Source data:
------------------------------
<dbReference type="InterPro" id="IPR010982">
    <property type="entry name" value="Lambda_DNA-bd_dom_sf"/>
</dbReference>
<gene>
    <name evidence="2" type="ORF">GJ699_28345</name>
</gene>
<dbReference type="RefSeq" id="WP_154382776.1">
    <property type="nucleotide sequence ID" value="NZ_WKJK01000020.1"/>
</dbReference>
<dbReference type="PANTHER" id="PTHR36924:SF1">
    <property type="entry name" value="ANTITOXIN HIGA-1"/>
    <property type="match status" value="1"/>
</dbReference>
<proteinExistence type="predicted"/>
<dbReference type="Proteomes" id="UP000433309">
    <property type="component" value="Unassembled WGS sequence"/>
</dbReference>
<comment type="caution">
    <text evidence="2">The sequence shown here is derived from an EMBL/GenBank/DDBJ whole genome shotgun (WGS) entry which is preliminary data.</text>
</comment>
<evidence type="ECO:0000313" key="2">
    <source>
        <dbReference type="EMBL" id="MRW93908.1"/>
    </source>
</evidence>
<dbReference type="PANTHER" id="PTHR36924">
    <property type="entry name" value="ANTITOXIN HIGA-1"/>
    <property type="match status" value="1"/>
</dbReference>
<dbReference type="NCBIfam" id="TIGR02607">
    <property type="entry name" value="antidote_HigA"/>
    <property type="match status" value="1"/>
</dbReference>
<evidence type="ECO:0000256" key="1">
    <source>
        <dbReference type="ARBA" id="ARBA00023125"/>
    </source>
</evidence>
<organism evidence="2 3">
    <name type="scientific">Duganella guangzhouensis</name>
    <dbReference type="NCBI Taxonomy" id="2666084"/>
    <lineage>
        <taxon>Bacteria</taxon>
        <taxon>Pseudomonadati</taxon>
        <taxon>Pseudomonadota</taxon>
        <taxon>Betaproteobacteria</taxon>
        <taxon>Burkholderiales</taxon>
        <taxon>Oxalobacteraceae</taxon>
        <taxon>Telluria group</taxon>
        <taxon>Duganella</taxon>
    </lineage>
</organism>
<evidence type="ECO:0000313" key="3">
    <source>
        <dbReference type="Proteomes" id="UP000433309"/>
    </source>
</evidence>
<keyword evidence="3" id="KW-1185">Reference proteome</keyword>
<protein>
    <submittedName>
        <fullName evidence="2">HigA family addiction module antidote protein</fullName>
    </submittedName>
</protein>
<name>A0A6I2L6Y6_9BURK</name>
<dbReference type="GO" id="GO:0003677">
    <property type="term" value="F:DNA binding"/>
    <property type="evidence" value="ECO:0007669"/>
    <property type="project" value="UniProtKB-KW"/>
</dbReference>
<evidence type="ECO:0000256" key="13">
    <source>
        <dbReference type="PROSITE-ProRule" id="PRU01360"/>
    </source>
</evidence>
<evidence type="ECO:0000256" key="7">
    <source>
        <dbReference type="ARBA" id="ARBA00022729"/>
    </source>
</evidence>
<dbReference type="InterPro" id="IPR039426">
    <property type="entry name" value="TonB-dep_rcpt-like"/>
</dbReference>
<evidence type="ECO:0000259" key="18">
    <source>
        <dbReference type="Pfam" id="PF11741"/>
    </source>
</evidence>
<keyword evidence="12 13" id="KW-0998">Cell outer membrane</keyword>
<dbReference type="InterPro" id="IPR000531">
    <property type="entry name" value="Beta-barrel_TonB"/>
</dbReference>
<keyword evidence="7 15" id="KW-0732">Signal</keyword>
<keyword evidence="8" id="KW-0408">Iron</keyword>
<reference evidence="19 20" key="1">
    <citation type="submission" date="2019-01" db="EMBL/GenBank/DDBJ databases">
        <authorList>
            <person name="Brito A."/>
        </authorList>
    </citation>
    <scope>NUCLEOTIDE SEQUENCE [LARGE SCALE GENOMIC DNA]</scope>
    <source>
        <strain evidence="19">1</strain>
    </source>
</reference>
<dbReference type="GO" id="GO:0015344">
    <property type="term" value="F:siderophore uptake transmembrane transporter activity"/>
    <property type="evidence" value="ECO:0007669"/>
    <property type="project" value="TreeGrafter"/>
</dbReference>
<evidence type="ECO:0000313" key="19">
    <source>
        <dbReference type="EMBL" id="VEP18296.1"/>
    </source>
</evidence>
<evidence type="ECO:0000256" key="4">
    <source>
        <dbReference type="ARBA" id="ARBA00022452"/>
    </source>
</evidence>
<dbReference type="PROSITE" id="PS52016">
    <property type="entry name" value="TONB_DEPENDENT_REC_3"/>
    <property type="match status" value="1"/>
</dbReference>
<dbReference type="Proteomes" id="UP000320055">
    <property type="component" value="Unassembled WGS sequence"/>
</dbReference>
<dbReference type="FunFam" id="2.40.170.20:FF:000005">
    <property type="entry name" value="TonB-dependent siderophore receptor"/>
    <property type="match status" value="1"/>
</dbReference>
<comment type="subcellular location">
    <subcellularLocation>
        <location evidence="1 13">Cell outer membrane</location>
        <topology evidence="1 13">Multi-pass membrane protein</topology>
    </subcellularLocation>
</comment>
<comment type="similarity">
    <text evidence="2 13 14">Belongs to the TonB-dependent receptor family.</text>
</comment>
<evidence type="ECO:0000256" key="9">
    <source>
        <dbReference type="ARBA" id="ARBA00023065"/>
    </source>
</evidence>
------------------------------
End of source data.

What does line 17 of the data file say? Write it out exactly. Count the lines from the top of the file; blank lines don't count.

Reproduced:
</dbReference>